Query: keyword: "Mammalia"
|Author||A.C. van Bruggen|
|Title||In memorium Dr. Agatha Gijzen (1904-1995), eminent museum historian and zoo biologist|
|Keywords||History of zoology; history of natural history museums; Rijksmuseum van Natuurlijke Historie; zoo biology; Antwerp Zoo; Planckendael Zoo; Mammalia; Giraffidae: Okapia|
|Abstract||Dr Agatha Gijzen (Rotterdam *9 October 1904, Merksem/Belgium †19 February 1995) was a remarkable zoologist in more than one respect. Although her professional career, spanning more than three and a half decades, was largely spent as a staff zoologist in the service of the famous Antwerp/ Planckendael zoological gardens complex in Belgium (1947-1974), she had already made her name as a zoologist/historian by obtaining her Ph.D. degree in 1938 on an extensive first study of the history of the Rijksmuseum van Natuurlijke Historie in Leiden, the national museum of natural history of The Netherlands. She properly organized the archives of the museum for the very first time and her published doctoral thesis (unfortunately only available in Dutch; summary in English) covers the history from the museum's beginnings in 1820 (and its predecessors) until 1915, when the museum was completely settled in its then new and revolutionary building under the guidance of its fourth director. This means that she reviews the period of the first three directors (Dr C.J. Temminck, 1820-1858; Dr H. Schlegel, 1858-1884; Dr F.A. Jentink, 1884- 1913) completely (Dr E.D. van Oort, acting director 1913-1915, took over the reins in 1915, so that his tenure is hardly touched upon). Apart from the directors, the scientific staff is very fully covered. Another part of the book describes the collectors who contributed material from all over the world, but particularly from the then Dutch East Indies (Indonesia). The book is concluded with an annotated alphabetical index of correspondents in the period 1820-1915. Gijzen's treatise is a basic work on the museum, its policies and history; it is still consulted almost daily by all who have to refer to material obtained before 1915.|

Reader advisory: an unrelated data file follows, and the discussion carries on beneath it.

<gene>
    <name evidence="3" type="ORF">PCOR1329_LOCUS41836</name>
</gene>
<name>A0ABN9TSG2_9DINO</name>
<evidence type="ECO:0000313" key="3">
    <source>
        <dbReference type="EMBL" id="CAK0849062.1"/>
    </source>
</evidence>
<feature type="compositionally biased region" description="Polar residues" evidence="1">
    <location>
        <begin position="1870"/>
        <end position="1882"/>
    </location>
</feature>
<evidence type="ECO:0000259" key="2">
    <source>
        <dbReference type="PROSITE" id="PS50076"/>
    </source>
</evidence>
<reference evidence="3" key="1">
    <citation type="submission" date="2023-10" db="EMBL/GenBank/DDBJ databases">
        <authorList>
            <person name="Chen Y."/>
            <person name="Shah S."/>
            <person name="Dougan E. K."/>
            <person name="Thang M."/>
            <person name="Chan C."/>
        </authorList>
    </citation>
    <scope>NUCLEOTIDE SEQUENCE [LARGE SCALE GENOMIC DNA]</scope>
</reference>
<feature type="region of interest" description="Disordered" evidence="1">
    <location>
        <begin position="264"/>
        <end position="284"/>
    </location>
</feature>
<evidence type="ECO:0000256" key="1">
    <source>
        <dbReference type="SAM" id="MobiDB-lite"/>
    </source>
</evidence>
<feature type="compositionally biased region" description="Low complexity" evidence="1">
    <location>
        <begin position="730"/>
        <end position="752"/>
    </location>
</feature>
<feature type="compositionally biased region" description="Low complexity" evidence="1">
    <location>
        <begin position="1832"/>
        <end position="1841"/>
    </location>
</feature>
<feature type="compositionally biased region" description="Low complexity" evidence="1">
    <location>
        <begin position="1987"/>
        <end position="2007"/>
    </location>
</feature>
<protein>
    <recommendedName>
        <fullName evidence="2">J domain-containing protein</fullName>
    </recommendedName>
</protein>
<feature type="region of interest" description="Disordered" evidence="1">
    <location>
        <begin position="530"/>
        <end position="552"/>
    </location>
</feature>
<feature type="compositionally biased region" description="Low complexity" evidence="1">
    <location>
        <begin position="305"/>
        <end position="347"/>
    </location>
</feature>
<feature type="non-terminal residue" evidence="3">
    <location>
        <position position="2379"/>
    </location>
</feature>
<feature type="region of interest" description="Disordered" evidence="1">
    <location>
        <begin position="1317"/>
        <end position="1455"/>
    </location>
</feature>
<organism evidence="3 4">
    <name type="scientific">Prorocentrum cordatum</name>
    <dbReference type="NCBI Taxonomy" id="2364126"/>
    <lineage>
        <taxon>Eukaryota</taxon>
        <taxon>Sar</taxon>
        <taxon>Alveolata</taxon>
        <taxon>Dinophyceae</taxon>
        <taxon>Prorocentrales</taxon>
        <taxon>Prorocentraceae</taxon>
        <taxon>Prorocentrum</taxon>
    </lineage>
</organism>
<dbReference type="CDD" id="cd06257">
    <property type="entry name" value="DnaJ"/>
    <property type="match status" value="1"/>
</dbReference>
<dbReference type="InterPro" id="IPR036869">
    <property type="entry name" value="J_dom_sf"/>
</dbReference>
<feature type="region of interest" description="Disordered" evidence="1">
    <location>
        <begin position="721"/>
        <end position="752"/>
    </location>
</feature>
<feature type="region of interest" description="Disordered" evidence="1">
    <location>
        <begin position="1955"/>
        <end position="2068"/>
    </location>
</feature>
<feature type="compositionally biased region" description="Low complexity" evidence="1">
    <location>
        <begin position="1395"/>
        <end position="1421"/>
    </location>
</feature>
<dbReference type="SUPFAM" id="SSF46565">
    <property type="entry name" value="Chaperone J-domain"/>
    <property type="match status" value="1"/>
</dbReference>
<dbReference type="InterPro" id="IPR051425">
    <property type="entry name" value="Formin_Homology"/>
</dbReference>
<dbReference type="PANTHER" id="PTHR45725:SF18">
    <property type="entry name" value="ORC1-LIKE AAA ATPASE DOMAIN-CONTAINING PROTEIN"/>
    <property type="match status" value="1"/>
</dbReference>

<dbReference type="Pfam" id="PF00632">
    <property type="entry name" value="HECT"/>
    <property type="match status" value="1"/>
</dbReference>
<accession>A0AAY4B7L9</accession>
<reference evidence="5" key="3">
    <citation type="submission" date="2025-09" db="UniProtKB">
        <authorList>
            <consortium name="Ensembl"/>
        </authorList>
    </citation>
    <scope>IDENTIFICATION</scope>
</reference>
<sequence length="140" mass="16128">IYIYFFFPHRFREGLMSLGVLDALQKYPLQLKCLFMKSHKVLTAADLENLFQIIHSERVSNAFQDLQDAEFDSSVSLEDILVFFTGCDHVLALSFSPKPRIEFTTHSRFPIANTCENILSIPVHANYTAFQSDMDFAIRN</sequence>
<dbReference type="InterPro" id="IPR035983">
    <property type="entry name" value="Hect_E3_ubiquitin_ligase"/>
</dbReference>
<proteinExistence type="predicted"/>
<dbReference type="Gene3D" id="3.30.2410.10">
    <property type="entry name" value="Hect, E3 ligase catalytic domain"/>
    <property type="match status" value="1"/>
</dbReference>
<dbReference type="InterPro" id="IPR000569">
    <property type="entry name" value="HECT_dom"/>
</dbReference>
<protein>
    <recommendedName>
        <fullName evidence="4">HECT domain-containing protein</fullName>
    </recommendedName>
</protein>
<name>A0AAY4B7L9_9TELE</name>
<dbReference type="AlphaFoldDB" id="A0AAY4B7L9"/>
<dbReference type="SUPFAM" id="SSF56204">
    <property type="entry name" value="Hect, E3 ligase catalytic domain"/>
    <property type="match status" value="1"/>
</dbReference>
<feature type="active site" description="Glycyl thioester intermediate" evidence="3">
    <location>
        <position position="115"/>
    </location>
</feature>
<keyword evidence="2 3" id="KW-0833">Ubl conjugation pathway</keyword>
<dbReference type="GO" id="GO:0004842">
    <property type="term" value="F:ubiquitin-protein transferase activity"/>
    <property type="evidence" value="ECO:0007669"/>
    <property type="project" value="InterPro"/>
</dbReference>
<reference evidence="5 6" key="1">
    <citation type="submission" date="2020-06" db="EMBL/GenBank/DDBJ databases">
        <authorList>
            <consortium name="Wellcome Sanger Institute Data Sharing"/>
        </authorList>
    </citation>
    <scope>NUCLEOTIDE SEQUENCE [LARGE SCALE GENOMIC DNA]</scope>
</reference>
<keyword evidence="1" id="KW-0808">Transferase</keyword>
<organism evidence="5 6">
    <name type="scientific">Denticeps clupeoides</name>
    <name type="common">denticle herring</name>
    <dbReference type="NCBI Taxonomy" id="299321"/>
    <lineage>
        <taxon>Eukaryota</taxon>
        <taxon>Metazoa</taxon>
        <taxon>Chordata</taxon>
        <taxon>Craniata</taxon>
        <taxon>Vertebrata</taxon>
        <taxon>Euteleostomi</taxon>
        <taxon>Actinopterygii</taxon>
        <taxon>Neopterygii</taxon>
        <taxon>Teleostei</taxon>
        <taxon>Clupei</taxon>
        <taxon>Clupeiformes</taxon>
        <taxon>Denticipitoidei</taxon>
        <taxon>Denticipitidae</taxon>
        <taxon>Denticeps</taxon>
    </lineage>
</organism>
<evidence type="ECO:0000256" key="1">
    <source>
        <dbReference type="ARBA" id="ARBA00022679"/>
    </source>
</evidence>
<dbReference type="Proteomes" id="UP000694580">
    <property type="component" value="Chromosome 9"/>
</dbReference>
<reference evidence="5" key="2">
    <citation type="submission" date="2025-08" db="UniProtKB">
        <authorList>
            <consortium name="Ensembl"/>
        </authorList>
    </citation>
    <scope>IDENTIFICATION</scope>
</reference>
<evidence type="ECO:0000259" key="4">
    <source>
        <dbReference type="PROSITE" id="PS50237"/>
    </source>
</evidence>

The second and longest part of Agatha Gijzen's professional career was devoted to the management, care and breeding of exotic animals in zoological gardens. After almost a decade at the Rotterdam Zoological Gardens (1938-1947, with an interruption during World War II), she enjoyed the exciting times of rebuilding the almost totally destroyed Antwerp Zoo (Belgium) after the war and the opening and first development of its outstation Planckendael in Muizen near Mechelen. In the course of supervising the management of the mammals, she became an expert on the okapi [Okapia johnstoni (Sclater)], the at that time still elusive forest giraffid of Zaïre, initiating the international studbook of specimens in captivity and publishing some authoritative papers on the subject.
Finally she was appointed part-time professor of animal behaviour at the Free University of Brussels (Vrije Universiteit Brussel, 1970-1975) besides her duties as senior scientist at the Antwerp/Planckendael zoos.
The obituary lists her publications, many of which were of a semipopular nature in the context of the educational duties of a non-commercial zoological gardens. The zoo journal destined for a wider public was published in two editions, in Dutch and in French. Agatha Gijzen originally wrote her contributions in Dutch, but (almost) all are also available in French - these articles are marked with an *. The edition in French was the one distributed in exchange by the Antwerp Zoo and referred to in the Zoological Record.
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